Although Oklahoma Farm Bureau Mutual Insurance Co. (OKFB) initially installed its data warehouse to support actuaries, it is having big payoffs for all business users who need access to financial data.
"One of the things that is really wowing us is with the accounting folks using Beacon," says David Nockels, vice president of information systems, OKFB ($177 million in assets under management, Oklahoma City), about the users of OKFB's Beacon data warehouse and analytical tool from Millbrook, Inc (Lehigh Valley, PA).
Beacon makes it possible for OKFB's users, which include senior executives, accountants, actuaries, claims specialists and underwriters, to analyze OKFB's business critical data using any one of the 100 standard insurance industry measures, such as loss ratio, combined ratio, premiums, endorsements, new business, commissions and losses incurred, according to Nockels. Reports that are generated in Beacon are presented in a familiar spreadsheet format.
"While Beacon is a data warehouse, our accountants use it as a cross reference to the general ledger," Nockels says. "In the past we have had reporting systems andanalysis tools that we thought the users would use. Unfortunately, they were not intuitive for non-technical people, so we had to dedicate programmers" to support the tools.
Beacon also enables users to develop reports, without having to ask for support from IT, Nockels says. "Users can drill down all the way to the policy level to analyze the business," he says. "That is very powerful." Analytical results, reports and graphs can be saved to a personal workstation or network, transmitted to other parties via e-mail, or exported to other applications, Nockels adds.
In 2000 OKFB began to search for a solution provider that could help the carrier develop a single storage location for business data, Nockels says. "We have disparate databases in the policy processing systems and we needed to come up with a standardized location."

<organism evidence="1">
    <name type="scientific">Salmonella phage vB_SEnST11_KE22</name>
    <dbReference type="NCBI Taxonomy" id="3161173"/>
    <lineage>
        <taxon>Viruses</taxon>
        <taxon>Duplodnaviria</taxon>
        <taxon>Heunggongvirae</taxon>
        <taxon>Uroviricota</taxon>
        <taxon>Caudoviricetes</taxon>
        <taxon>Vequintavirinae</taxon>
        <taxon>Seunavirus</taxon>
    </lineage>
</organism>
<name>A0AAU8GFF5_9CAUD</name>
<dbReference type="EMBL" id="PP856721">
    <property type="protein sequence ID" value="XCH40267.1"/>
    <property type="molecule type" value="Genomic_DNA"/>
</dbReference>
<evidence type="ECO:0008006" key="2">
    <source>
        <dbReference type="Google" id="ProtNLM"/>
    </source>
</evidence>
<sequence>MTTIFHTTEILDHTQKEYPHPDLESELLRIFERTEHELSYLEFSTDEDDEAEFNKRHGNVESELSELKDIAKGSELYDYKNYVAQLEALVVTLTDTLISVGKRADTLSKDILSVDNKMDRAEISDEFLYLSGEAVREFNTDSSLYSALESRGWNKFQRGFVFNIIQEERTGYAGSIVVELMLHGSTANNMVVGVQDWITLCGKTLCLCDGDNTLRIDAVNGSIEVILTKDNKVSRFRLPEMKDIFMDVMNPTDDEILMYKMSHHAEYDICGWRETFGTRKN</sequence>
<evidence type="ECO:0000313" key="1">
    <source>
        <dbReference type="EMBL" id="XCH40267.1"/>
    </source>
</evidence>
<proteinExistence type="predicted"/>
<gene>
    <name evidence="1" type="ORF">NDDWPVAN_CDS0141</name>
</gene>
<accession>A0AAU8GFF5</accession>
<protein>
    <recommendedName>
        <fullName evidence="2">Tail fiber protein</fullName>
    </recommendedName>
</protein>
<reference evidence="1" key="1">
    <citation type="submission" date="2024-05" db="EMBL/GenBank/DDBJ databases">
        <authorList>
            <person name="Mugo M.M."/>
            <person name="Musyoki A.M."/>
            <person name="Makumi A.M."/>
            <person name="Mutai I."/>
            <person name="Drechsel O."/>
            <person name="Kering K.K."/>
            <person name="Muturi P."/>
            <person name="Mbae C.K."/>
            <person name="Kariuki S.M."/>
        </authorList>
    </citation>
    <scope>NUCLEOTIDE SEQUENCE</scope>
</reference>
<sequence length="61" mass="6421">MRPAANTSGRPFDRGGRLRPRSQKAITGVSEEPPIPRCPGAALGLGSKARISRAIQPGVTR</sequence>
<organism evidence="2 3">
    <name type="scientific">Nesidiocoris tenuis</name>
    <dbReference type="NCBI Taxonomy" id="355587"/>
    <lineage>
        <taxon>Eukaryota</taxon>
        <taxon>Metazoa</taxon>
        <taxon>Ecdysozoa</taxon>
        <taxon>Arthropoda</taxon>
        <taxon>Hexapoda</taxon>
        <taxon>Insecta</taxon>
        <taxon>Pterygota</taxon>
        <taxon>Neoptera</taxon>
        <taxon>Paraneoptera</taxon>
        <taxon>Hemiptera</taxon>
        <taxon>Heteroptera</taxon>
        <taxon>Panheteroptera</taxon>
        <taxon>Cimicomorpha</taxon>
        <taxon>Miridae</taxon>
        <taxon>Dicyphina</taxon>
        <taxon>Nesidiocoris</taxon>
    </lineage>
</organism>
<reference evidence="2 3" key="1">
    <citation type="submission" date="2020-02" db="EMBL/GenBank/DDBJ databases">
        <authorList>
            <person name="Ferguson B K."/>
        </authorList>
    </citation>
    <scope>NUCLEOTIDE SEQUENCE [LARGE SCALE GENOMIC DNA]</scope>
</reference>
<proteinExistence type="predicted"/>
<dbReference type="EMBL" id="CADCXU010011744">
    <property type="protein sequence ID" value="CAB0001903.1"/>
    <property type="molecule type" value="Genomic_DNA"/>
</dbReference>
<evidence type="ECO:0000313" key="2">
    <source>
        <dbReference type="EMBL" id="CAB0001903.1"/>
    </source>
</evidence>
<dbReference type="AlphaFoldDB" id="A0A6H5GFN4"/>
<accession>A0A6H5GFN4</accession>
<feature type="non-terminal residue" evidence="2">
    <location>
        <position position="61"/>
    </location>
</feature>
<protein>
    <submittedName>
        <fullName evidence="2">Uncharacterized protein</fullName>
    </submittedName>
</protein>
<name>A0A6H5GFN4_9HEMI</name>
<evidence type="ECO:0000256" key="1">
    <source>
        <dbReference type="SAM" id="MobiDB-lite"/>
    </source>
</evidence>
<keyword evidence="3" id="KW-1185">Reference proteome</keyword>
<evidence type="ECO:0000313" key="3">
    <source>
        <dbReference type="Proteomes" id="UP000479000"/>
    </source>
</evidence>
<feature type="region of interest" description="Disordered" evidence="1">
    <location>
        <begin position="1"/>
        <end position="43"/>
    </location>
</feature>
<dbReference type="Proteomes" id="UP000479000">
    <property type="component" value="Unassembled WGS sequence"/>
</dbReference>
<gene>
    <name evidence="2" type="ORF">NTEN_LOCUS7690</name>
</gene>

OKFB's quest for a data warehouse coincided with an effort to move off of its MVS-based operating system that used CICS on the front end. The carrier wanted to move towards a client/server architecture. Since the move off of MVS would be gradual (one line of business at a time), the data warehouse would have to be able to integrate data from both the old and new systems. OKFB chose Millbrook for its analytical capabilities and its insurance knowledge. "Beacon is not a product that happens to be used by insurers," he says. "It was designed for insurers.
"OKFB completed the project in early 2001, including, defining, mapping and reconciling 75 data elements and over 100 measurements for 21 lines of business, he says. "If we didn't do this, we would not have as much access to data and we would need programmers to interface the data from the new and old systems," in order to give users access to a complete set of data.
Although OKFB has seen some returns from its users, in terms of having business executives run their own reports, the company is far from where it would like to be. "We are trying to educate all of the users, so they can start to use Beacon to generate reports," he says. The system really will start to deliver benefits "when we move to 100 percent real time near the end of the year," allowing users to get up-to-the-minute data about the status of the business.
Oklahoma Farm Bureau Mutual Insurance Co., Oklahoma City, $177 million in assets under management.
LINES OF BUSINESS:
Domestic property & casualty, life insurance.
Millbrook Inc.'s (Lehigh Valley, PA) Beacon data warehouse and analytical tools.
Leverage data warehouse to deliver financial data to the business.
Greg MacSweeney is editorial director of InformationWeek Financial Services, whose brands include Wall Street & Technology, Bank Systems & Technology, Advanced Trading, and Insurance & Technology. View Full Bio